I agree that it might have been more difficult to proceed with today's protest if Kerry was there. I suspect he intentionally did not want to be present so that such an effort could proceed on its own merits without being distracted by personal coverage of Kerry.

2:06 PM  
Blogger Grant The Intern said...

You have all misunderstood what I said and why I think Kerry should stand up and call for an investigation.

I DO NOT think Kerry should ask for a recount, it wouldn't help anything. I DO NOT think Kerry should portray this as a chance for him to win the electoral college, because he would still not have the popular support of the American people. I DO think Kerry needs to frame this issue as the first step towards electoral reform. How can we reform US elections if we don't ever find out what is wrong in the first place?

Kerry has ceded the election to Bush. Even if there was a recount in Ohio he would still not win the state. But he can and MUST ask for, ney, DEMAND an investigation into the fraudulent voting practices in that state. And he must do it as the first step toward electoral reform. If there is no investigation of Ohio, if it is left alone like Florida 2000, there will be no footing for electoral reform!

If Kerry stands silent on Ohio but tries to push reform of US elections to the Senate he will be laughed at. Why? Because there will be no evidence to support the money that would be needed to create a universal system for elections in America. We lost the chance to create a universal voting system in 2000 because no one in the Senate had a soul. It looks like we will lose the chance at electoral reform in 2005 because, yet again, no Senator has a soul. Not a single member of the party with the most to gain and NOTHING to lose, the Democrats, is willing to stand up and demand an investigation into the acitivities in Ohio.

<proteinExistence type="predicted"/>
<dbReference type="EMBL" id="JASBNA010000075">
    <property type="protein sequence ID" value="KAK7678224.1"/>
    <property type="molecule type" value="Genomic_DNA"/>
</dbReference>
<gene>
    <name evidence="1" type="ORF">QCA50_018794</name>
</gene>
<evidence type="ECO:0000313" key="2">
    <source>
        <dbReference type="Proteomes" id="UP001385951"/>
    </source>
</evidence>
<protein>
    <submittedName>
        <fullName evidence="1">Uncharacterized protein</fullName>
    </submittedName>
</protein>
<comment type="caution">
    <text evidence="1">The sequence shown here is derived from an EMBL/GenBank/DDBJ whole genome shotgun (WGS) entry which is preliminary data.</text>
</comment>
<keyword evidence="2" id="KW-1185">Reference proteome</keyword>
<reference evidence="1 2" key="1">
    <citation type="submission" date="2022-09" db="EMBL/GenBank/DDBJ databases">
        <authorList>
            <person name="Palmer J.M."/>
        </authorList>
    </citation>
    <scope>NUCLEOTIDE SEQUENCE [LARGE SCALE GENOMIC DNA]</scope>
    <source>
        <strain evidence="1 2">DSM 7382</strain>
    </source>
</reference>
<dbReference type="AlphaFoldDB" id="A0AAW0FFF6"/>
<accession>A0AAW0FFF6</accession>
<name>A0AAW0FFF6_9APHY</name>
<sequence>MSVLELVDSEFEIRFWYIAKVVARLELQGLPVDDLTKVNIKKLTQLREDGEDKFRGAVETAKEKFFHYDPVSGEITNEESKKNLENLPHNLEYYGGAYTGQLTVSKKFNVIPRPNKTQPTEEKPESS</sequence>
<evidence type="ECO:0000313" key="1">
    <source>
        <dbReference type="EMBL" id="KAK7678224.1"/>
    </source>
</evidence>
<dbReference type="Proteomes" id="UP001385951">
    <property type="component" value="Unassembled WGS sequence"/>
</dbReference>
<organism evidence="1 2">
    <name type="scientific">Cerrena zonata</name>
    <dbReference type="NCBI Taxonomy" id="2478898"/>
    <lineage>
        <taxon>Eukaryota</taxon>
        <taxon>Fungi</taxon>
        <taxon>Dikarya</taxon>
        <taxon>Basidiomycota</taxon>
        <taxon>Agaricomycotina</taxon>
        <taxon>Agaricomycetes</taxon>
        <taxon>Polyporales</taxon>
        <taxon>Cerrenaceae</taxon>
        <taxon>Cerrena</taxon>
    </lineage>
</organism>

This is why the Democrats are the dying party and why the Republicans will be in charge for another four years: Republicans take risks and win, Democrats stick with the status quo and lose. Is that really what you want from this party?

3:48 PM  
Blogger Ron Chusid said...

The point is that yesterday was not the way to judge Kerry's actions on election reform. He has already had a team of lawyers in to investigate, and we will hear more from him in the future. However, strategically this is best done as something totally separate from the type of challenge conducted yesterday.

While I sympathized with them and wished them well, yesterday was a side show which may have done more harm than good, and Kerry was very wise to stay away. For example, from today's First Read:

Only time and polling will tell, but we wonder if something happened yesterday beyond Democrats' clear discomfort with the dispute of the results, and with the GOP's arguable overzealousness in rejecting the claims -- that electoral reform moved a notch away from being an issue of concern to the general public, and one step closer to becoming viewed as a partisan Democrat issue touted by liberals and minorities.

4:38 PM  

Post a Comment

<< Home